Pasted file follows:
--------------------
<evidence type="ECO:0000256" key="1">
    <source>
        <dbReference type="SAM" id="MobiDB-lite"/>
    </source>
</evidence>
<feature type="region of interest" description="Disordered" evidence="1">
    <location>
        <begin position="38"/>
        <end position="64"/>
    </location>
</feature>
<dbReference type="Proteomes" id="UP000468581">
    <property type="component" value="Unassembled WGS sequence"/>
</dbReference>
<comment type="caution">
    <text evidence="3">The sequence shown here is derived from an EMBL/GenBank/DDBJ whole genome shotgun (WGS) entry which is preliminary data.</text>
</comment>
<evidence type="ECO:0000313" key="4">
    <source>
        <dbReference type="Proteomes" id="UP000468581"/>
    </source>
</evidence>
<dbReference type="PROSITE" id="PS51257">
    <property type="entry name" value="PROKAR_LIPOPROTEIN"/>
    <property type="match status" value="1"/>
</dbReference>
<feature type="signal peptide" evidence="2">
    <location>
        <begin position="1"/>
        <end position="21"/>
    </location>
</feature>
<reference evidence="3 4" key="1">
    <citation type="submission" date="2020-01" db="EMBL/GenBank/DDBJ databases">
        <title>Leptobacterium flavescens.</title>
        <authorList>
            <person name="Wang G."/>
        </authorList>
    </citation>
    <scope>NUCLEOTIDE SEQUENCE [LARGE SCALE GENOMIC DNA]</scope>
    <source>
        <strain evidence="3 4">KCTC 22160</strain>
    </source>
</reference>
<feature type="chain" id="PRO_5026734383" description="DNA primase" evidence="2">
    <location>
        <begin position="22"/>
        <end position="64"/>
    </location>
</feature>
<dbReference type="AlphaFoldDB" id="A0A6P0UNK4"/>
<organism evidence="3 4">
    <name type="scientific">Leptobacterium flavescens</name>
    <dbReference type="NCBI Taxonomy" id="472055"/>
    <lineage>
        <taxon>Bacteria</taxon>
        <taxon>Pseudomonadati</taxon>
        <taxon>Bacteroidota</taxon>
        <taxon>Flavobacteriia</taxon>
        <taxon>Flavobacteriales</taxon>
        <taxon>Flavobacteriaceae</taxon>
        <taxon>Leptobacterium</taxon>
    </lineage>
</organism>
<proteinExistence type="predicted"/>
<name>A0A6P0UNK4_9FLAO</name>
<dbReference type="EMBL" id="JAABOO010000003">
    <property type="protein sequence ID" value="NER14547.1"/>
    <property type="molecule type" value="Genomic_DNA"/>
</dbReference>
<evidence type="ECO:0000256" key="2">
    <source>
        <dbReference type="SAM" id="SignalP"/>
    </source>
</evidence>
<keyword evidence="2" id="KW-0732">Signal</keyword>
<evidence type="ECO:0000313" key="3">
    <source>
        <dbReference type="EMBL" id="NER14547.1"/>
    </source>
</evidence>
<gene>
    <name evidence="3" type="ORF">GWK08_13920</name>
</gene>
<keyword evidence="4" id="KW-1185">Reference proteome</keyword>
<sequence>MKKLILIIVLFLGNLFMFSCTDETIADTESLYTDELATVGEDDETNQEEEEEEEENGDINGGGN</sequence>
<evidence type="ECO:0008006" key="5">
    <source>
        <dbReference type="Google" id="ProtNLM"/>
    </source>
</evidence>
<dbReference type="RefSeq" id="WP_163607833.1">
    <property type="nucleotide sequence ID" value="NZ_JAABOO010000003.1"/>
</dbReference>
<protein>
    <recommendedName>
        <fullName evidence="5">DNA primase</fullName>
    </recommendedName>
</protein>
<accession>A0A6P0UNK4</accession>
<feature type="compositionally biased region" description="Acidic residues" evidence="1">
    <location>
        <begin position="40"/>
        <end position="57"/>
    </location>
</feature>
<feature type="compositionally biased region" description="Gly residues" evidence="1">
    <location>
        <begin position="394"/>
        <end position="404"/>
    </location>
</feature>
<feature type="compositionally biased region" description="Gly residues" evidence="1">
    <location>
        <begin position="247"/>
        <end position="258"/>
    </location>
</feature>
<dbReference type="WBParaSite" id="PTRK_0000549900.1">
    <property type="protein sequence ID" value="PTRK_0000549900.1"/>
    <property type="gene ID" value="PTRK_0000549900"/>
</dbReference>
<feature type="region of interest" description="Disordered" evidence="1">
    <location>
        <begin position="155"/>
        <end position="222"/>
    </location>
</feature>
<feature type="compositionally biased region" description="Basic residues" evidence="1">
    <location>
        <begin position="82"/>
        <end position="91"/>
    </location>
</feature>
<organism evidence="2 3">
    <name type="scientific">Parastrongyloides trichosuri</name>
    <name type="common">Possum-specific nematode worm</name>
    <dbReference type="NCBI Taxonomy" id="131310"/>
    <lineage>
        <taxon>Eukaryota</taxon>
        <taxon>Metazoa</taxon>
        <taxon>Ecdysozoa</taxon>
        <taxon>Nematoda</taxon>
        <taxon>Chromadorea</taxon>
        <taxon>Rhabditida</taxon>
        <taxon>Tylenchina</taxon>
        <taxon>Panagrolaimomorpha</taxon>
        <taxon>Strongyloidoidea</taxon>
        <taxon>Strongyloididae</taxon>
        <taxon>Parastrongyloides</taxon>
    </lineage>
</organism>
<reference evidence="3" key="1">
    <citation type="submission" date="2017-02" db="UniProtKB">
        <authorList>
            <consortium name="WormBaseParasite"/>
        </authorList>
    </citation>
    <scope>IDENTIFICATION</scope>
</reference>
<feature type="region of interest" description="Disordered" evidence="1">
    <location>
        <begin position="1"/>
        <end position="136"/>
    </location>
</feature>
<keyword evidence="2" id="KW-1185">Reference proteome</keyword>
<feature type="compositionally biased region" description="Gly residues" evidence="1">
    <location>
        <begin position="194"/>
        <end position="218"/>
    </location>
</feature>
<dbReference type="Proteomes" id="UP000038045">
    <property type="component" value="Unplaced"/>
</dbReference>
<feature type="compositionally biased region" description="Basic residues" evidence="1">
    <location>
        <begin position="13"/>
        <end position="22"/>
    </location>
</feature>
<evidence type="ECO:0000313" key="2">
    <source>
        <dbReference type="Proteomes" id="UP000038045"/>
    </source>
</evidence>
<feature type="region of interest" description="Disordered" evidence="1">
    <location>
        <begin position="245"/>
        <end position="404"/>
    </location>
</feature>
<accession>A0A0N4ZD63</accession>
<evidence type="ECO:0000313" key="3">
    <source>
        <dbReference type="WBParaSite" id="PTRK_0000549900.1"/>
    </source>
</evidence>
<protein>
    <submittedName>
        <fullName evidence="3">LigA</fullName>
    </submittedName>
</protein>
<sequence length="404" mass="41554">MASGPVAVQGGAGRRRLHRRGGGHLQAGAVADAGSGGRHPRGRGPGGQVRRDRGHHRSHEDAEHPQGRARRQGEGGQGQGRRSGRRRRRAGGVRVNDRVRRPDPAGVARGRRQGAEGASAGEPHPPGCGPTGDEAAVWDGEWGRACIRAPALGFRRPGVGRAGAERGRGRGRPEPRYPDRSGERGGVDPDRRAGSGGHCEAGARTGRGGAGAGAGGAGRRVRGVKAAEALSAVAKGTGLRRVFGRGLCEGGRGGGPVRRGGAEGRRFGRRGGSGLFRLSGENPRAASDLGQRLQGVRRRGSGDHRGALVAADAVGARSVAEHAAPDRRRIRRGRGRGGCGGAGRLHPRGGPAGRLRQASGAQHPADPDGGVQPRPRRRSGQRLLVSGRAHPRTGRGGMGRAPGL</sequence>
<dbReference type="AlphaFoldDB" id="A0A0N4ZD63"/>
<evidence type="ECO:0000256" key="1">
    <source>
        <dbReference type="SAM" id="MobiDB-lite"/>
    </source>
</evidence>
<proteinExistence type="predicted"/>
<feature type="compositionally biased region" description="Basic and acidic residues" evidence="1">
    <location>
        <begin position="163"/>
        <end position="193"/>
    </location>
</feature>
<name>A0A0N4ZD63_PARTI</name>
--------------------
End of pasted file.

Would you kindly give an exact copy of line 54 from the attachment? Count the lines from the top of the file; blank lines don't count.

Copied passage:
    <dbReference type="NCBI Taxonomy" id="472055"/>